Monday, April 11, 2011

The Stages of High Performance Teams

Teams have become an essential part of work in organizations, but as you'll know from the teams you have led or belonged to, you can't expect a new team to perform exceptionally from the very outset. Team formation takes time, and usually follows some easily recognizable stages, as the team journeys from being a group of strangers to becoming a united team with a common goal.

Psychologist Bruce Tuckman first came up with the memorable phrase "forming, storming, norming and performing" back in 1965. He used it to describe the path to high-performance that most teams follow. Later, he added a fifth stage that he called "adjourning".

The first stage, forming, is characterized by a great deal of uncertainty about the group’s purpose, structure, and leadership. Members are testing the waters to determine what types of behaviors are acceptable. This stage is complete when members have begun to think of themselves as part of a team.

The storming stage is one of intragroup conflict. Members accept the existence of the team but resist the control that the group imposes on individuality. Further, there is conflict over who will control the team. When the storming stage is complete, there will be relatively clear leadership within the team.

The third stage is one in which close relationships develop and members begin to demonstrate cohesiveness. There is now a stronger sense of team identity and camaraderie. This norming stage is complete when the team structure solidifies and members have assimilated a common set of expectations of appropriate work behavior.

Performing is the fourth stage. The structure is fully functional and accepted by team members. Their energy is diverted from getting to know and understand each other to performing the necessary tasks.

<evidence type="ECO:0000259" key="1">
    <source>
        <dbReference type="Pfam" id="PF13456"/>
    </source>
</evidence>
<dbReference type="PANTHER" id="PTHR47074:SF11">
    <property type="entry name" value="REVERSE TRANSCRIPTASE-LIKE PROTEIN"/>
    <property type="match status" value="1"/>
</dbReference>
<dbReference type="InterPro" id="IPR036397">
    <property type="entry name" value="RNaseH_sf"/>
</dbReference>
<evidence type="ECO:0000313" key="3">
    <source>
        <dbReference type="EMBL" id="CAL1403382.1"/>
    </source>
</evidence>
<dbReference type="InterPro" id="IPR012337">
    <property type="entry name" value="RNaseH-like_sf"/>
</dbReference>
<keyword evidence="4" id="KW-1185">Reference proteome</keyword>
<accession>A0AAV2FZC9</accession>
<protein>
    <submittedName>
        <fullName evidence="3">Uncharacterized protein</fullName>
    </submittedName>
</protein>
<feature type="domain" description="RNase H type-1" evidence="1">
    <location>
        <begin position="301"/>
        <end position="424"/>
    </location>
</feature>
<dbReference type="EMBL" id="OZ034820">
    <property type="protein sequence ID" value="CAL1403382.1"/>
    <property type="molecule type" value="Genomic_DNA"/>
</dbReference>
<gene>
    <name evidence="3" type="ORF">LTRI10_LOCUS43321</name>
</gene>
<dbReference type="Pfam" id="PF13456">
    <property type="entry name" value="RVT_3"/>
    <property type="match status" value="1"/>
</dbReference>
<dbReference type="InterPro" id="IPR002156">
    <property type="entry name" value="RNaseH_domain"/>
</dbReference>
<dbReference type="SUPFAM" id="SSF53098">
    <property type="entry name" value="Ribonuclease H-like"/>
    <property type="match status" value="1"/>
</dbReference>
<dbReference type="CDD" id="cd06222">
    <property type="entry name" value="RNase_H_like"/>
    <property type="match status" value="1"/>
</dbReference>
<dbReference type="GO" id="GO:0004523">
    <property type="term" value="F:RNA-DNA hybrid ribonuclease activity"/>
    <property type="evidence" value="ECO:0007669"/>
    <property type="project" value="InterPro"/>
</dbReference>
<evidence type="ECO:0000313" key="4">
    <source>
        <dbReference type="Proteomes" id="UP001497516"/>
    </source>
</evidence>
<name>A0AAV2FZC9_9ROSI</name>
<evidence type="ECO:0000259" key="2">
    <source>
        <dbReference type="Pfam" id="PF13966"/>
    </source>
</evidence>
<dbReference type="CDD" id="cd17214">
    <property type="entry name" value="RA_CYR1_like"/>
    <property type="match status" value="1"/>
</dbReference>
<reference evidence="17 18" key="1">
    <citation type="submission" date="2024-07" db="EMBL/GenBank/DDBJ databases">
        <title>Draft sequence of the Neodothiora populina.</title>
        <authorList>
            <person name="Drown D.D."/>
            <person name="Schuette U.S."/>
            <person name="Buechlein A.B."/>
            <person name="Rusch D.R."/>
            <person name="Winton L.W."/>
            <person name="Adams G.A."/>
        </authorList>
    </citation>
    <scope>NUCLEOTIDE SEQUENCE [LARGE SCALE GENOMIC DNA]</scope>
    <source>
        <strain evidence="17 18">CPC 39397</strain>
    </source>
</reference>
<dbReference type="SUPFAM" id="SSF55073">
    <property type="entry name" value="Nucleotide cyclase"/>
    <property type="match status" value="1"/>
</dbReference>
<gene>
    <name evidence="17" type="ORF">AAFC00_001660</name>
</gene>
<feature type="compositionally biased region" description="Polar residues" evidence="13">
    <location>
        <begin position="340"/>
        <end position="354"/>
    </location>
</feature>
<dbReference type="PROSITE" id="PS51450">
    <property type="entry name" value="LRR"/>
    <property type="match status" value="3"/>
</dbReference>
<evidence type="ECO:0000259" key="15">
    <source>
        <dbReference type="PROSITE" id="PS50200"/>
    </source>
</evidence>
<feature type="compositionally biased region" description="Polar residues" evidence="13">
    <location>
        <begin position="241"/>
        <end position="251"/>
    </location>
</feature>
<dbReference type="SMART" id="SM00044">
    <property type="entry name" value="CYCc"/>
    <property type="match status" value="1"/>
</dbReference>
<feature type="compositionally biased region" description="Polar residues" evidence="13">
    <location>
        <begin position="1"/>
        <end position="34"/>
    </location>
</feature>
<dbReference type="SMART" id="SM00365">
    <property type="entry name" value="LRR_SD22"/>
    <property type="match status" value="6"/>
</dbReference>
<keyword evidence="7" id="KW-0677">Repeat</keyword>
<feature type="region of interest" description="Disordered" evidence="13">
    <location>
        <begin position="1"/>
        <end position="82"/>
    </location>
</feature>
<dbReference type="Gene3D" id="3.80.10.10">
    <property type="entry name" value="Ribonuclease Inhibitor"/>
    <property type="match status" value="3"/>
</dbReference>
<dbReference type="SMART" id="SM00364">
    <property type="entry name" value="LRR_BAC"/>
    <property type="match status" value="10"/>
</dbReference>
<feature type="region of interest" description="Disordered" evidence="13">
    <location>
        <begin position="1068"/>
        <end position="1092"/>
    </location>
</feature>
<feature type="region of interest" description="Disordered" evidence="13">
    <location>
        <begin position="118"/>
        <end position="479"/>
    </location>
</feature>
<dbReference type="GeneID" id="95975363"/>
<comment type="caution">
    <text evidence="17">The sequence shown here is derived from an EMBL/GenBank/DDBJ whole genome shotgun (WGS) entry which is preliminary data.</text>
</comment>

For permanent teams, performing is the last stage of their development. For temporary teams – those who have a limited task to perform – there is an adjourning stage. In this stage the team prepares for its disbandment. A high level of task performance is no longer the members’ top priority. Instead, their attention is directed toward wrapping-up activities.

Tuckman's model explains that as the team develops maturity and ability, relationships establish, and the leader changes leadership style. Beginning with a directing style, moving through coaching, then participating, finishing delegating and almost detached.

Join Jeff Hajek and I for our next webinar this Friday:

8 Ways to Develop Winning 
Teams in Lean Companies
Join us for a Webinar on April 15
Space is limited.
Reserve your Webinar seat now at:
A strong team lays the foundation for continuous improvement success. In this 
30 minute webinar (plus 15 minutes for Q&A), Tim McMahon and Jeff 
Hajek explore several ways to develop a winning team in your organization.

We will be recording the show, and will make our slides available for download.

8 Ways to Develop Winning Teams in Lean Companies
Friday, April 15, 2011
9:05 AM - 9:50 AM PDT, 12:05 PM - 12:50 PM EDT

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  1. I don't agree that performing is the last stage.
    yes these are the 4 stages (or 5 depending if you take the last changes)
    For me it is a circle.
    All teams go back to forming at multiple occasions.
    Like a new team member joins the team or a team member leaves the team, or a new boss or another project, or maybe even when they are out of coffee.
    Important to mention is that most teams never pass the storming phase.
    Teams that do pass the storming phase and fall back to forming for whatever reason are quicker to come back to norming.

  2. Tim,

    Nice summary of the Storming-Norming model. There is a lot of value in that team building model. I'd like to make your webenar Friday but I have a conflict....


  3. Chris, The webinar was recorded and should be available for viewing in about a week. I will send out a post when it is ready.